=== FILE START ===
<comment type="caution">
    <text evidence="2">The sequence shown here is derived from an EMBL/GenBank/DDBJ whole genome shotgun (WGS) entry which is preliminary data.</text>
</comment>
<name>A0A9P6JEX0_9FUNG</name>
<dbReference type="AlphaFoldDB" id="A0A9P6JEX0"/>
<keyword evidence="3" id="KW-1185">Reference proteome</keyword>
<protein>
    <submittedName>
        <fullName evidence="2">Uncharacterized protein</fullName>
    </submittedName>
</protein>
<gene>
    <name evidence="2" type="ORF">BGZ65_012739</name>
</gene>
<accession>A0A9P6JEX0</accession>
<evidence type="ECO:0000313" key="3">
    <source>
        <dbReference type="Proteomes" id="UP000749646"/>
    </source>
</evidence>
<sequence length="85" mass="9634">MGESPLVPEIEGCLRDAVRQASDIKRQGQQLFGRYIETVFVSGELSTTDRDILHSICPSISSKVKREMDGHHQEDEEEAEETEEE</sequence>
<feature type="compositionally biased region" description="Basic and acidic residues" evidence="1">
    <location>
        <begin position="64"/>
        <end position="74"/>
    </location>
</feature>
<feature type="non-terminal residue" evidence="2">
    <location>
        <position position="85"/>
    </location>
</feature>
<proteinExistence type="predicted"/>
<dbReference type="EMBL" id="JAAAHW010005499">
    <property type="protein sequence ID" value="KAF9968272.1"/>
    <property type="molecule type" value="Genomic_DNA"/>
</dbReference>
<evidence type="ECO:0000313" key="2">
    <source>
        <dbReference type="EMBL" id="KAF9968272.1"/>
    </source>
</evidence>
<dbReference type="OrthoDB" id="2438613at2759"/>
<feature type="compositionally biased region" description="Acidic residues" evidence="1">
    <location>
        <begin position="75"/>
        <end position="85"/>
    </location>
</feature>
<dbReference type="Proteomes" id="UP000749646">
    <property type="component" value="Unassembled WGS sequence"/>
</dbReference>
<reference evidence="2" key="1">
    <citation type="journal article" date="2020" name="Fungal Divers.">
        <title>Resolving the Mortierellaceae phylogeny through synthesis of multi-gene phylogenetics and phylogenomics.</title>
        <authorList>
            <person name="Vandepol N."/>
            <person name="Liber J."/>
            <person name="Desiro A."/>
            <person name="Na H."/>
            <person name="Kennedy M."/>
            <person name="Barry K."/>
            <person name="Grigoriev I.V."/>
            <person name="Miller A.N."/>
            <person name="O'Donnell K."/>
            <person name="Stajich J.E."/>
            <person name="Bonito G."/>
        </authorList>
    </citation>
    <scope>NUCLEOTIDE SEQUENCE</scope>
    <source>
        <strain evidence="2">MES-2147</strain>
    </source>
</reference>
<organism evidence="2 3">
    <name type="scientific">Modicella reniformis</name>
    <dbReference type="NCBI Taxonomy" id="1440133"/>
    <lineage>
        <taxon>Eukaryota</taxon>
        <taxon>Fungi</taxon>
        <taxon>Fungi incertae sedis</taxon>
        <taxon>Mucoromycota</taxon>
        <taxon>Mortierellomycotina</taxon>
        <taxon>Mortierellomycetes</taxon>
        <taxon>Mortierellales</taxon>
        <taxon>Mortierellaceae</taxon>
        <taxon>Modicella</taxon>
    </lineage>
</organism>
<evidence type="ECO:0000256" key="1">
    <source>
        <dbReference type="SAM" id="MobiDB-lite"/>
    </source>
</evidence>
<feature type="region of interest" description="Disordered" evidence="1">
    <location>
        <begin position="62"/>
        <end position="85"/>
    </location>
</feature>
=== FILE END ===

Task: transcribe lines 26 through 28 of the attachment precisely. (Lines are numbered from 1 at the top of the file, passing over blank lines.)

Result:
    </location>
</feature>
<feature type="non-terminal residue" evidence="2">